As Ellmann explains, being married to Georgie for Yeats opened up an entire imaginative cosmos. A woman who had long been fascinated by the occult, she revealed this to him through the automatic writing she began producing at a time when Yeats seemed to be pining for Iseult Gonne, regretting his marriage and in general feeling sorry for himself.
Discovering all of a sudden that his wife was a medium appears to have changed Yeats’s life completely. He wrote this in a letter to his own friend and patron Lady Gregory:
The strange thing was that within half an hour after writing of this message my rheumatic pains and my neuralgia and my fatigue had gone and I was very happy. From being more miserable than I ever remember being since Maud Gonne’s marriage I became extremely happy. This sense has lasted ever since.
The wealth of material produced by Georgie’s automatic writing formed the basis for an entire system of esoteric belief that in turn finds expression in Yeats’s poetry. Like so much of the best of Yeats’s mature output, ‘A Second Coming’ elucidates a vividly conceived world view based on a conception of history as a kind of perpetual motion machine whose basic structure in terms of geometry are a pair of cones, or gyres, that revolve inside each other at their opposing ends. One of these Yeats labelled Discord, the other one Concord. They keep turning, though the expansion (or ‘widening’) of the one will place stress on the other. History, in this conception, is a process that can affected by such traditionally non-historical factors as the phases of the moon—which explains the reference in the poem to Spiritus Mundi.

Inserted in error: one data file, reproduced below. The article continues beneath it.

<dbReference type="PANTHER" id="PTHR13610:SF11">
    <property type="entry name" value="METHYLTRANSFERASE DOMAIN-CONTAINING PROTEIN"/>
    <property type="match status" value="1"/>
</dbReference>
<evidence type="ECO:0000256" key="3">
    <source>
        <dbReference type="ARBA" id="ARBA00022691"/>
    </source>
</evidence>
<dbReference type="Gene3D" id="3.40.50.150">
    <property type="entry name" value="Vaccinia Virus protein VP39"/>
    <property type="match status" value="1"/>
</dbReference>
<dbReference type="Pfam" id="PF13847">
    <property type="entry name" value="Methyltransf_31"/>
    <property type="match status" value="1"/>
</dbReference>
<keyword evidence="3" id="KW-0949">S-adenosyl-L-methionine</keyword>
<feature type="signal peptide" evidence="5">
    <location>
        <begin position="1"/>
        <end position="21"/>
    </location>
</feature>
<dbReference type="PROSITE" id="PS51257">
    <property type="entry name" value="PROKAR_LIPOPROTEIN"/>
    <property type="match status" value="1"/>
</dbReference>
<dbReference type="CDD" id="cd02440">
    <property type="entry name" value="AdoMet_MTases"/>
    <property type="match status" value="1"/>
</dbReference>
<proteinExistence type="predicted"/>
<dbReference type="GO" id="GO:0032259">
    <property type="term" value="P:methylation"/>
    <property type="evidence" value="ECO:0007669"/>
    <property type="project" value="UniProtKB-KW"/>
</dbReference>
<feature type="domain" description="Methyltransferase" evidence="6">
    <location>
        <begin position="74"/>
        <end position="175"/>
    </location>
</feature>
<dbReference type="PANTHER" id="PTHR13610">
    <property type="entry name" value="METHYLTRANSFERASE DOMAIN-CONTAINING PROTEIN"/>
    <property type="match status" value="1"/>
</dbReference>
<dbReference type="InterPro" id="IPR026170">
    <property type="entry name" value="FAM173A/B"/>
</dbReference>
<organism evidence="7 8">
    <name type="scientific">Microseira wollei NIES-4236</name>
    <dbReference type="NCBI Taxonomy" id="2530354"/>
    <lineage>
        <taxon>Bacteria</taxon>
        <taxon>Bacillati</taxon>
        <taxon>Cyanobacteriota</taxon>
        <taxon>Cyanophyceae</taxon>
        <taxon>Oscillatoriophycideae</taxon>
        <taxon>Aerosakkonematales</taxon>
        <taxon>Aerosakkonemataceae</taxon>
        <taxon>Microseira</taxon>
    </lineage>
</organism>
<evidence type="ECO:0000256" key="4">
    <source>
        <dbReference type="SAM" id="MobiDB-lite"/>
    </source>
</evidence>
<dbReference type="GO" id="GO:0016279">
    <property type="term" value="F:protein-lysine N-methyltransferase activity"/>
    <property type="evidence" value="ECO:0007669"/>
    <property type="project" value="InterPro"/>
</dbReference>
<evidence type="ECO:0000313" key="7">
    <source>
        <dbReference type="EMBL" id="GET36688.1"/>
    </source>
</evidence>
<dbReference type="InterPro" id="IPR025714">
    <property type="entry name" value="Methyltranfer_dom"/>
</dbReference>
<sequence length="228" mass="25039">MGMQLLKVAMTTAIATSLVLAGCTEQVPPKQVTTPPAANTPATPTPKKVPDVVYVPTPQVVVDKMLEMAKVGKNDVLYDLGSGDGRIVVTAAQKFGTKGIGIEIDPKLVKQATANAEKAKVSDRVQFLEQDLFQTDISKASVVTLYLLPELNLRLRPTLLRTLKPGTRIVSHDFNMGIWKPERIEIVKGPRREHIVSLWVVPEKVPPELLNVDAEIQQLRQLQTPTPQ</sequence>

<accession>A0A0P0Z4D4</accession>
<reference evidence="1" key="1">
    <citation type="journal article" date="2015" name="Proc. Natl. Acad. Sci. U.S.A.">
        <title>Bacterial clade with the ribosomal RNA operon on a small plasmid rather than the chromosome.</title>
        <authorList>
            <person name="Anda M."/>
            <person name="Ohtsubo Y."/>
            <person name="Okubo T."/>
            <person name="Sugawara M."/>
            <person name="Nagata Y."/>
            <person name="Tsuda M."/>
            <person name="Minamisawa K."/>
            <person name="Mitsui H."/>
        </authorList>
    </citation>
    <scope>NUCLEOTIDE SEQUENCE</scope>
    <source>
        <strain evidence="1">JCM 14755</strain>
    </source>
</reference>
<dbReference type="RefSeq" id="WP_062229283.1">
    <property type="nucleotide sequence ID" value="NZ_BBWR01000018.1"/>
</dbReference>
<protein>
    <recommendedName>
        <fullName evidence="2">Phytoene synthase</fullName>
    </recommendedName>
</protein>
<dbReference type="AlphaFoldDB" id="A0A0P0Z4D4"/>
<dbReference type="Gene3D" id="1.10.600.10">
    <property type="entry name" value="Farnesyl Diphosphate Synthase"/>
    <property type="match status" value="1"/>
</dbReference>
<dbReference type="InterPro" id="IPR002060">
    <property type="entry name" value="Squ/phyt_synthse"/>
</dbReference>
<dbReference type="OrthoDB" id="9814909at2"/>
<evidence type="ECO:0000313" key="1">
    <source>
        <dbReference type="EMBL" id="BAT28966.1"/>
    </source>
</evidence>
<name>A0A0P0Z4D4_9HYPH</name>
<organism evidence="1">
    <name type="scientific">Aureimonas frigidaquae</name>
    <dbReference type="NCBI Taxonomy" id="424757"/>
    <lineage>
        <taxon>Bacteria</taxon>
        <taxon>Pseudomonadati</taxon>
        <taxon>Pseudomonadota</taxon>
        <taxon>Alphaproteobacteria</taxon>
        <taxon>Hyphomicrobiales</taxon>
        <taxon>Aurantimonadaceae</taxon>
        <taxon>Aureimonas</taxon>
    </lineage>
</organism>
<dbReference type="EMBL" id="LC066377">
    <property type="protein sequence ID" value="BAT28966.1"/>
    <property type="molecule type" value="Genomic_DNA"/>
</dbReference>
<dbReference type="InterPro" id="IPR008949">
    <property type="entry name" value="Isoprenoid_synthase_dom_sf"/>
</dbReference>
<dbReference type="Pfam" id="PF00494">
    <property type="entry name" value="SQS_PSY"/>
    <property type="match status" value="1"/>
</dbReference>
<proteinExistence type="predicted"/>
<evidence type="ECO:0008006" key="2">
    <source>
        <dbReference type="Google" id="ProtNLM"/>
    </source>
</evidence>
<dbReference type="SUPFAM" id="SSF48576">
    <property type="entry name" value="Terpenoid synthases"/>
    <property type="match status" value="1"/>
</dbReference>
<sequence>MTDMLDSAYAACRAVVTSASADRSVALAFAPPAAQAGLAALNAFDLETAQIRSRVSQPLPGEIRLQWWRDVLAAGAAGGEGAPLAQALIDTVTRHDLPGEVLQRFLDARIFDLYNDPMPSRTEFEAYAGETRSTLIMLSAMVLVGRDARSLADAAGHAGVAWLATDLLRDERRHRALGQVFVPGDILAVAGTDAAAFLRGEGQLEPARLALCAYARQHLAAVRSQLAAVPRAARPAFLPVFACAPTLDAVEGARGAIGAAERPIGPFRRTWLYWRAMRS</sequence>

While ‘The Second Coming’ arises out of the unique creative partnership between Yeats and Georgie, there is another aspect which makes it universal and timeless and which is not private and abstruse at all but universal and indeed may seem obvious once it is pointed out.
Quite simply, what gives lyric poetry of the kind revived and mastered by Yeats so much of its power is the mere fact that it is written in the present tense. Just as the gyre operates in history in perpetual, if not always harmonious motion, so too is the poem always happening, the prophecy it discloses endlessly experienced with redemption expected but yet to arrive. Things are always falling apart; the centre never quite holds. In troubled times like ours when we must contemplate the potentially devastating consequences of having a leader like Trump in the White House, we see more vividly what Yeats views as the underlying entropy in human affairs.
The obvious appeal of the simple present in poetry is its timelessness, or, to put it another way, its location in what can be called literary time. In an article on Temporality and Literature in the Oxford Research Encyclopedia of Literature, Theodore Martin distinguishes between the story that has happened and one that is happening: ‘it is the difference between the time implied by the chronological happenings of the story and the time that reshapes that story in the telling’.
In an ever-present, open-ended poem like ‘The Second Coming’, the meaning is felt in the current events against which it is being read, whenever that may be. At once imminent and immanent, the poem gives an uneasy sense of a psychic disturbance, a palpable apprehension of disaster we feel in 2019 no less than Yeats evidently felt in 1919.
Simon Caterson is a Melbourne writer.